A Tale of Two Cues: the Impact of Subliminal Versus Implicit Appeals on Racialized Issue Opinions

36 Pages Posted: 1 Aug 2011 Last revised: 25 Aug 2011

See all articles by Carl L. Palmer

Carl L. Palmer

Illinois State University - Department of Politics and Government

Date Written: 2011

Abstract

While the bulk of the implicit priming literature relies on the use of imagery to prime stereotypical considerations (Mendelberg 2001; Valentino, Hutchings, and White 2002), rhetorical cues have also been shown to prime stereotypes subconsciously, either through the use of carefully crafted, racially charged rhetoric (Hurwitz and Peffley 1997, 2005; Peffley, Hurwitz, and Sniderman 1997; White 2007) and experimentally through the use of subliminal cues (Kam 2007; Weinberger and Westen 2008). These priming cues have not however been tested against one another, as a means of determining which has the greatest influence activating stereotypical considerations and subsequently influencing opinion. Using a 2x2, between-subjects design (with control), I test the degree to which varied stereotypical appeals influence opinion on a series of issues. The evidence from two experiments suggests that the effects of racial primes are moderated by both subjects’ accessibility of racial stereotypes as well as their racial background, providing fertile ground for future research in racial priming.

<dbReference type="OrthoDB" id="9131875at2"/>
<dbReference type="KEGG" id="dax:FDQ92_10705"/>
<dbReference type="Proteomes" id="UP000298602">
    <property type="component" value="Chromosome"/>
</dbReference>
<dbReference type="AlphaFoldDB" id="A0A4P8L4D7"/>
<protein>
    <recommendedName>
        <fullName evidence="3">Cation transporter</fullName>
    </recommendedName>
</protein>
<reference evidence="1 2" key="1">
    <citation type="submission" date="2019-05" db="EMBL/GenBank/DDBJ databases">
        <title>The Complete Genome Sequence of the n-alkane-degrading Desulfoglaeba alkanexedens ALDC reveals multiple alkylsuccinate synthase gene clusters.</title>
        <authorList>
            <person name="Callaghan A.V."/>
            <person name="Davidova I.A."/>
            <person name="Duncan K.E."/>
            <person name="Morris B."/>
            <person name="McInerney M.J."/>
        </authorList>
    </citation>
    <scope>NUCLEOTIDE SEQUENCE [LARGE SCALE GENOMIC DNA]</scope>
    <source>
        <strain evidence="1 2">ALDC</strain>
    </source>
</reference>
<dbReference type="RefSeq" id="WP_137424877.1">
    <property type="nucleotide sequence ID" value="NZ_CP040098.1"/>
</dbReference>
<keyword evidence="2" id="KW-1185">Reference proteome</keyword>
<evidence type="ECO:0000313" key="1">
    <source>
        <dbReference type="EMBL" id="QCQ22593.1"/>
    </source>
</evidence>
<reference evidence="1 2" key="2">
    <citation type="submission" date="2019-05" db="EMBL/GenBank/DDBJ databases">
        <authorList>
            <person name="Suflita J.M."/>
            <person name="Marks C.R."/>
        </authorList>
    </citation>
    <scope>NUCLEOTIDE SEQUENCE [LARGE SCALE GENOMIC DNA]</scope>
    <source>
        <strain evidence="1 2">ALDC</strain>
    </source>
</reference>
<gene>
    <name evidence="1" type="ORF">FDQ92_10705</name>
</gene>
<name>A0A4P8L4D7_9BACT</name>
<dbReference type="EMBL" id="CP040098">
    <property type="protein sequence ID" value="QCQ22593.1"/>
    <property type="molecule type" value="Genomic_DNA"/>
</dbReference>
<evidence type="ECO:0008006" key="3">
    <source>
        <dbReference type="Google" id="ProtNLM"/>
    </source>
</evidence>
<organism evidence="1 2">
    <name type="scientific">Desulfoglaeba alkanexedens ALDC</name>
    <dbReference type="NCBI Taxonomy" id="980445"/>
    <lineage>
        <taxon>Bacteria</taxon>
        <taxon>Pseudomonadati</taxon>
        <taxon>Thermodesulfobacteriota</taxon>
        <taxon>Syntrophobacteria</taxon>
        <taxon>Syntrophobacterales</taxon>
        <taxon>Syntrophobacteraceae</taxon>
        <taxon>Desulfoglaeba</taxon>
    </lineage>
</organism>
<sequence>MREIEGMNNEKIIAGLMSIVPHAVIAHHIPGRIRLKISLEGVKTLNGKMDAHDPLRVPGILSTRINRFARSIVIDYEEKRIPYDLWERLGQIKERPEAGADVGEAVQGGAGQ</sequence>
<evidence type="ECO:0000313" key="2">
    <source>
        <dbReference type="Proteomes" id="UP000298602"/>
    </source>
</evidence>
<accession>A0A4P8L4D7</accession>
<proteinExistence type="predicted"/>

Suggested Citation

Palmer, Carl L., A Tale of Two Cues: the Impact of Subliminal Versus Implicit Appeals on Racialized Issue Opinions (2011). APSA 2011 Annual Meeting Paper, Available at SSRN: https://ssrn.com/abstract=1902773

Carl L. Palmer (Contact Author)

Illinois State University - Department of Politics and Government ( email )

433 Schroeder Hall
Normal, IL 61790
United States

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